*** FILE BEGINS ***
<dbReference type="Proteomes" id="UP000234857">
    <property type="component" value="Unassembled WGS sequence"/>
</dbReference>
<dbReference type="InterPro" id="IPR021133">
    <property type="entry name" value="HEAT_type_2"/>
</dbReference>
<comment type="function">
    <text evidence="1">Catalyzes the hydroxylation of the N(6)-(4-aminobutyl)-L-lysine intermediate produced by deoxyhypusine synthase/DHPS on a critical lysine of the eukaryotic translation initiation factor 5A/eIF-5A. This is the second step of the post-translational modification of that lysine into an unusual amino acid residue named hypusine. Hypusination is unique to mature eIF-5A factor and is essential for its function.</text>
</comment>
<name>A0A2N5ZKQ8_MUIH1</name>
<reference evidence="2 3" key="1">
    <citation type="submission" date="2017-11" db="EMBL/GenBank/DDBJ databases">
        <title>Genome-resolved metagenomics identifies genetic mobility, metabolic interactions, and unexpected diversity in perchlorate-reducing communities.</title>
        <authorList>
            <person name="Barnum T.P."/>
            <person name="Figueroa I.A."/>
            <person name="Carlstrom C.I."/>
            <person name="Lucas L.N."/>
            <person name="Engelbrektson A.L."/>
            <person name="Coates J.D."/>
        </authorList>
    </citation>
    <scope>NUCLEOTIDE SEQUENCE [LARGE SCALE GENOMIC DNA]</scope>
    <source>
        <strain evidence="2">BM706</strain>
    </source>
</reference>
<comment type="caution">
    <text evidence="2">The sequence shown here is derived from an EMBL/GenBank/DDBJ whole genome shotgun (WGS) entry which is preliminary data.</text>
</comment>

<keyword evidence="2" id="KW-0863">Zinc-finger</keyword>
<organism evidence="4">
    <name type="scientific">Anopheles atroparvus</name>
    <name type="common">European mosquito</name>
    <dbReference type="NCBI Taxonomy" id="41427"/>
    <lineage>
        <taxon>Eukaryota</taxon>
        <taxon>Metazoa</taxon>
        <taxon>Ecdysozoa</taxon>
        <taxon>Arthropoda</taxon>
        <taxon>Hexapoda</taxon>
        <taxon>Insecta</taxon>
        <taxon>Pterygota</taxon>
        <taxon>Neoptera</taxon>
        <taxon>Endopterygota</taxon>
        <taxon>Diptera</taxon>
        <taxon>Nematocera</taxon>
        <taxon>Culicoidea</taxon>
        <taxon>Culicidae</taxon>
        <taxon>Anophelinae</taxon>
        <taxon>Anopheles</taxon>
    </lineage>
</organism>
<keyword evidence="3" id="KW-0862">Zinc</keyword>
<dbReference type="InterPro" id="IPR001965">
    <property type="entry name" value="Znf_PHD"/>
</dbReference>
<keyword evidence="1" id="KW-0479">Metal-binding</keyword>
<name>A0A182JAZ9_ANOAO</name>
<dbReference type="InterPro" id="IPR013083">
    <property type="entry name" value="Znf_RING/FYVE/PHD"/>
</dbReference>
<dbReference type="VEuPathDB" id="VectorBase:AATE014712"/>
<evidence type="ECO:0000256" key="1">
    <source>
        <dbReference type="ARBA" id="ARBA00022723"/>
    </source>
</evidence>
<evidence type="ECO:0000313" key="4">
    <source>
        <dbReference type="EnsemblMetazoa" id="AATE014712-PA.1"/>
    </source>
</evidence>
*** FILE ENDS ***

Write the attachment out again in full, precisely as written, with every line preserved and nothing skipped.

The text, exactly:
<dbReference type="Proteomes" id="UP000234857">
    <property type="component" value="Unassembled WGS sequence"/>
</dbReference>
<dbReference type="InterPro" id="IPR021133">
    <property type="entry name" value="HEAT_type_2"/>
</dbReference>
<comment type="function">
    <text evidence="1">Catalyzes the hydroxylation of the N(6)-(4-aminobutyl)-L-lysine intermediate produced by deoxyhypusine synthase/DHPS on a critical lysine of the eukaryotic translation initiation factor 5A/eIF-5A. This is the second step of the post-translational modification of that lysine into an unusual amino acid residue named hypusine. Hypusination is unique to mature eIF-5A factor and is essential for its function.</text>
</comment>
<name>A0A2N5ZKQ8_MUIH1</name>
<reference evidence="2 3" key="1">
    <citation type="submission" date="2017-11" db="EMBL/GenBank/DDBJ databases">
        <title>Genome-resolved metagenomics identifies genetic mobility, metabolic interactions, and unexpected diversity in perchlorate-reducing communities.</title>
        <authorList>
            <person name="Barnum T.P."/>
            <person name="Figueroa I.A."/>
            <person name="Carlstrom C.I."/>
            <person name="Lucas L.N."/>
            <person name="Engelbrektson A.L."/>
            <person name="Coates J.D."/>
        </authorList>
    </citation>
    <scope>NUCLEOTIDE SEQUENCE [LARGE SCALE GENOMIC DNA]</scope>
    <source>
        <strain evidence="2">BM706</strain>
    </source>
</reference>
<comment type="caution">
    <text evidence="2">The sequence shown here is derived from an EMBL/GenBank/DDBJ whole genome shotgun (WGS) entry which is preliminary data.</text>
</comment>

<keyword evidence="2" id="KW-0863">Zinc-finger</keyword>
<organism evidence="4">
    <name type="scientific">Anopheles atroparvus</name>
    <name type="common">European mosquito</name>
    <dbReference type="NCBI Taxonomy" id="41427"/>
    <lineage>
        <taxon>Eukaryota</taxon>
        <taxon>Metazoa</taxon>
        <taxon>Ecdysozoa</taxon>
        <taxon>Arthropoda</taxon>
        <taxon>Hexapoda</taxon>
        <taxon>Insecta</taxon>
        <taxon>Pterygota</taxon>
        <taxon>Neoptera</taxon>
        <taxon>Endopterygota</taxon>
        <taxon>Diptera</taxon>
        <taxon>Nematocera</taxon>
        <taxon>Culicoidea</taxon>
        <taxon>Culicidae</taxon>
        <taxon>Anophelinae</taxon>
        <taxon>Anopheles</taxon>
    </lineage>
</organism>
<keyword evidence="3" id="KW-0862">Zinc</keyword>
<dbReference type="InterPro" id="IPR001965">
    <property type="entry name" value="Znf_PHD"/>
</dbReference>
<keyword evidence="1" id="KW-0479">Metal-binding</keyword>
<name>A0A182JAZ9_ANOAO</name>
<dbReference type="InterPro" id="IPR013083">
    <property type="entry name" value="Znf_RING/FYVE/PHD"/>
</dbReference>
<dbReference type="VEuPathDB" id="VectorBase:AATE014712"/>
<evidence type="ECO:0000256" key="1">
    <source>
        <dbReference type="ARBA" id="ARBA00022723"/>
    </source>
</evidence>
<evidence type="ECO:0000313" key="4">
    <source>
        <dbReference type="EnsemblMetazoa" id="AATE014712-PA.1"/>
    </source>
</evidence>